When there exist differences in belief or even language as there do in diverse cultures, functionality becomes that much more difficult to achieve. This problem in achieving functionality takes place in most situations involving a diverse group of people. Nonetheless, the people of the United States seem to only be informed of the positive impact diversity has on any social or learning environment. Although this negligence of diversity-induced conflict seems a bad idea, the same case can be made for many issues today. For example, affirmative action attempts to overcome racial barriers to provide opportunity for minorities in various situations from a school to the workplace. Affirmative action, just like diversity, has created conflict among those affected both directly and indirectly. Many minorities consider the opportunity a sort of “special treatment” as if to say they are victims, and as a result, react negatively. Also, many non-minorities do not entirely appreciate the presence of discrimination and therefore do not feel a great need for any such “special treatment.” As is the case with diversity, these drawbacks, along with many others, are not expressed publicly too often. It almost seems quite possible then as British philosopher Stuart Hampshire proposes, “Our aversion to conflict may also be traced to our Enlightenment faith in the power of reason to resolve fundamental human problems (Skerry).” Furthermore, the American people are aware of the conflicts at hand, yet they feel the conflicts will begin to expire as the power of reason takes its course in time, and that there isn’t always a need to expose downsides if they are slowly but surely fading away.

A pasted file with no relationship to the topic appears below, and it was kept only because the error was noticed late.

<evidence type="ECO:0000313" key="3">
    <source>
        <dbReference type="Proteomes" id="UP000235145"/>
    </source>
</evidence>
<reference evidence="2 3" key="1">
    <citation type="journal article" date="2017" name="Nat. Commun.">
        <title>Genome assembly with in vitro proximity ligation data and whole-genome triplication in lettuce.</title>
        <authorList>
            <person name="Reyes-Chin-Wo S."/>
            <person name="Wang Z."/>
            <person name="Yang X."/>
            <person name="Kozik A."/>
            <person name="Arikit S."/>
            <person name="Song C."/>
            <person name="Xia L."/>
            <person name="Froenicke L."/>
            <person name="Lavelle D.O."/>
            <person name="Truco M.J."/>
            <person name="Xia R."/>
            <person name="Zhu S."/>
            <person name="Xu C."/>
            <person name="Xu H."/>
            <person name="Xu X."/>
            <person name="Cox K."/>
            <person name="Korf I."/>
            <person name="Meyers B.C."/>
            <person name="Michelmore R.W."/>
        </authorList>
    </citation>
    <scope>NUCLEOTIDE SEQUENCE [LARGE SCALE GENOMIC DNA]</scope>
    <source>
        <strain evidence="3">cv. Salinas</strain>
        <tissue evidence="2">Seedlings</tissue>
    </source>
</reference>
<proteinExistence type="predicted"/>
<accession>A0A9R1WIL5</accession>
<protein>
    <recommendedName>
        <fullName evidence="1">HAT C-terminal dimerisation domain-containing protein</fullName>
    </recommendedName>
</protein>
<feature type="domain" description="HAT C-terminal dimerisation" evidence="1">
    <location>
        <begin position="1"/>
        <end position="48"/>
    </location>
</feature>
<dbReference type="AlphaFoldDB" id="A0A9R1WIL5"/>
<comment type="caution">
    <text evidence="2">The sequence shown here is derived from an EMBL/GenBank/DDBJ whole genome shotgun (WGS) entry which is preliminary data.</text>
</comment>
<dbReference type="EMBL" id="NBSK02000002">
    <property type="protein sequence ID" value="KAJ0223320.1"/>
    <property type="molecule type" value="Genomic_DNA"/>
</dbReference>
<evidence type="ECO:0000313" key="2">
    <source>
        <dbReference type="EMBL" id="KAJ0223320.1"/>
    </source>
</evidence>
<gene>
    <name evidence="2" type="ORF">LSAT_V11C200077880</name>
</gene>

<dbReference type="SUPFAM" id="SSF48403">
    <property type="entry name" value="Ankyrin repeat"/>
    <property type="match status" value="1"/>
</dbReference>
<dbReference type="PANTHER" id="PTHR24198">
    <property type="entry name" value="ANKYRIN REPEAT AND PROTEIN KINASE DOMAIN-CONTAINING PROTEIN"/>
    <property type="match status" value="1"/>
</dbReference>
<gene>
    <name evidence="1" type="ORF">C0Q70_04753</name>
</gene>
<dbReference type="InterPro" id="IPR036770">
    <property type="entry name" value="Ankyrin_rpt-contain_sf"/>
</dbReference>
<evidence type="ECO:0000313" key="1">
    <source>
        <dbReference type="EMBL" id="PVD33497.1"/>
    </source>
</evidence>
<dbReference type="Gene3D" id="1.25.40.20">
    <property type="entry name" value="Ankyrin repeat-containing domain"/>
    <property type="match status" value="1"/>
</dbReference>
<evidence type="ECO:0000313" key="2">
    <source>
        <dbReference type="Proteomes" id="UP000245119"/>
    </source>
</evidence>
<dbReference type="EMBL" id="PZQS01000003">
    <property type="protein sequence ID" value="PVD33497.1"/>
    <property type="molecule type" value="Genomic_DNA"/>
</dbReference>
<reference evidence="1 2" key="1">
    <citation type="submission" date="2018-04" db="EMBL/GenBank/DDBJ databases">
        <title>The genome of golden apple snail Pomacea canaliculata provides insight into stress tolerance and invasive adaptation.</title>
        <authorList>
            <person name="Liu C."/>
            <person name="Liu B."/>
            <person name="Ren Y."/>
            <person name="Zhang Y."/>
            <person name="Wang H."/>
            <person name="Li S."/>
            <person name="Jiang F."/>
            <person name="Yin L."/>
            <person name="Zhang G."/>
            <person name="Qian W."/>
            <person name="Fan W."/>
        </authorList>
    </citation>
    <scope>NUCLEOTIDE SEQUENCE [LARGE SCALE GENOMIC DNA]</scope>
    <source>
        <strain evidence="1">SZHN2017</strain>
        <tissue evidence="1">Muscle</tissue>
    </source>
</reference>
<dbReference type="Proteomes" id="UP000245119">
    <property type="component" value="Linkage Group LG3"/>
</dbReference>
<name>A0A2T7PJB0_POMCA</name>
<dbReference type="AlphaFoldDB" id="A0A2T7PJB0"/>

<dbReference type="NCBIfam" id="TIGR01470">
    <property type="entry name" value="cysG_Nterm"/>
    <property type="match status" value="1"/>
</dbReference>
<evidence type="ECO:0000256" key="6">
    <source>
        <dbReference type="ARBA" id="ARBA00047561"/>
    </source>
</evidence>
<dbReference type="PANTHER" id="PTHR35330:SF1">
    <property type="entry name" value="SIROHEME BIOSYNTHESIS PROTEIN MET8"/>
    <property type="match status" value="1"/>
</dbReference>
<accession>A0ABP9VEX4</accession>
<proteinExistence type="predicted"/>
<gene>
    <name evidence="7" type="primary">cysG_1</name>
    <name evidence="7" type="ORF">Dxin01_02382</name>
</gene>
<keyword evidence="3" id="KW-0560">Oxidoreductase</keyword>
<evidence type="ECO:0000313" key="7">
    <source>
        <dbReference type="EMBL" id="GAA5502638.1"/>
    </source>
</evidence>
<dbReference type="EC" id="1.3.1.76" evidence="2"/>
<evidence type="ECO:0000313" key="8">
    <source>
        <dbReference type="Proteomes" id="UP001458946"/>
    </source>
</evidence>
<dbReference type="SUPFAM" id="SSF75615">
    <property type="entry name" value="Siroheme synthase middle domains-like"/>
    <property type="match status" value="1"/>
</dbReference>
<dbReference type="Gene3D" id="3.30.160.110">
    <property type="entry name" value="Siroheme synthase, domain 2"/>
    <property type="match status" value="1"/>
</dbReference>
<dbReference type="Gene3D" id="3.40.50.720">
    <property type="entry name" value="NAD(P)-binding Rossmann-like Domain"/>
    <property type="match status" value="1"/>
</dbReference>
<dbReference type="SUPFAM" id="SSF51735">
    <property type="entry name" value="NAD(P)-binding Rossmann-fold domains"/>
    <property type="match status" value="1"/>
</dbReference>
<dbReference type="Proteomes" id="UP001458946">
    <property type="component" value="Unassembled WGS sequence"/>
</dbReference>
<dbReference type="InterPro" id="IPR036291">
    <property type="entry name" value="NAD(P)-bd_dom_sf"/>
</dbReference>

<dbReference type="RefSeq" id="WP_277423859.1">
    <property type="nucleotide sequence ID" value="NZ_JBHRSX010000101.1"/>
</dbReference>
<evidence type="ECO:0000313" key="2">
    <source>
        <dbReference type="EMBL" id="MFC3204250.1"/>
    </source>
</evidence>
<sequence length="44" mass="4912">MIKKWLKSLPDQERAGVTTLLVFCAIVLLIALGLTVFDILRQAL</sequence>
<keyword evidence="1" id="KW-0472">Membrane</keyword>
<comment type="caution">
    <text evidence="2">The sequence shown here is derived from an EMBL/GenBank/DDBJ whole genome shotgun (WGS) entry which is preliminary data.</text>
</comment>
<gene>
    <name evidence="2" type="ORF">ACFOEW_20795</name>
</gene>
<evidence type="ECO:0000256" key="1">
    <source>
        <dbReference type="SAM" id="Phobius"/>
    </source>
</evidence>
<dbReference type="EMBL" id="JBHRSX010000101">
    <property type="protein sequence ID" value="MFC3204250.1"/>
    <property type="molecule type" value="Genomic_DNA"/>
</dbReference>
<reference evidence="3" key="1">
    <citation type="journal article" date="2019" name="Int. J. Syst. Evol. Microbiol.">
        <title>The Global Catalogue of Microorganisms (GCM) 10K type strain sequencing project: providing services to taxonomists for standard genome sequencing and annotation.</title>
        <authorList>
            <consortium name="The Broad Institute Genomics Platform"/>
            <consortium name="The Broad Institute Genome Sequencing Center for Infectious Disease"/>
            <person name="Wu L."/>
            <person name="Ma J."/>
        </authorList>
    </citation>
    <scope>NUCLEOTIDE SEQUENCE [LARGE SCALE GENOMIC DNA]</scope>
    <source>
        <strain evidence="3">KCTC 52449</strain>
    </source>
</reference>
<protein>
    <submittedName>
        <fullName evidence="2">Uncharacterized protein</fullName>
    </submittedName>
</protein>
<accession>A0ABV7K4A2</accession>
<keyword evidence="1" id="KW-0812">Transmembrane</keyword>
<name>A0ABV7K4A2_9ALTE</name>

America is filled with loads of bigoted and racist people. In fact, I have realized in my latter teenage years that there are far more racist people than I initially thought because many of these people simply keep their beliefs to themselves and so may not reveal their true colors all too much. These types of people don’t deal with diversity’s setbacks because they simply don’t care to. Why would they care to resolve diversity’s problems when in actuality they are a major part of the problem? In fact, many of these people don’t care much for diversity itself. They instead prefer to live a life in exile from all those in favor of diversity and its benefits, as they choose to follow their racist beliefs.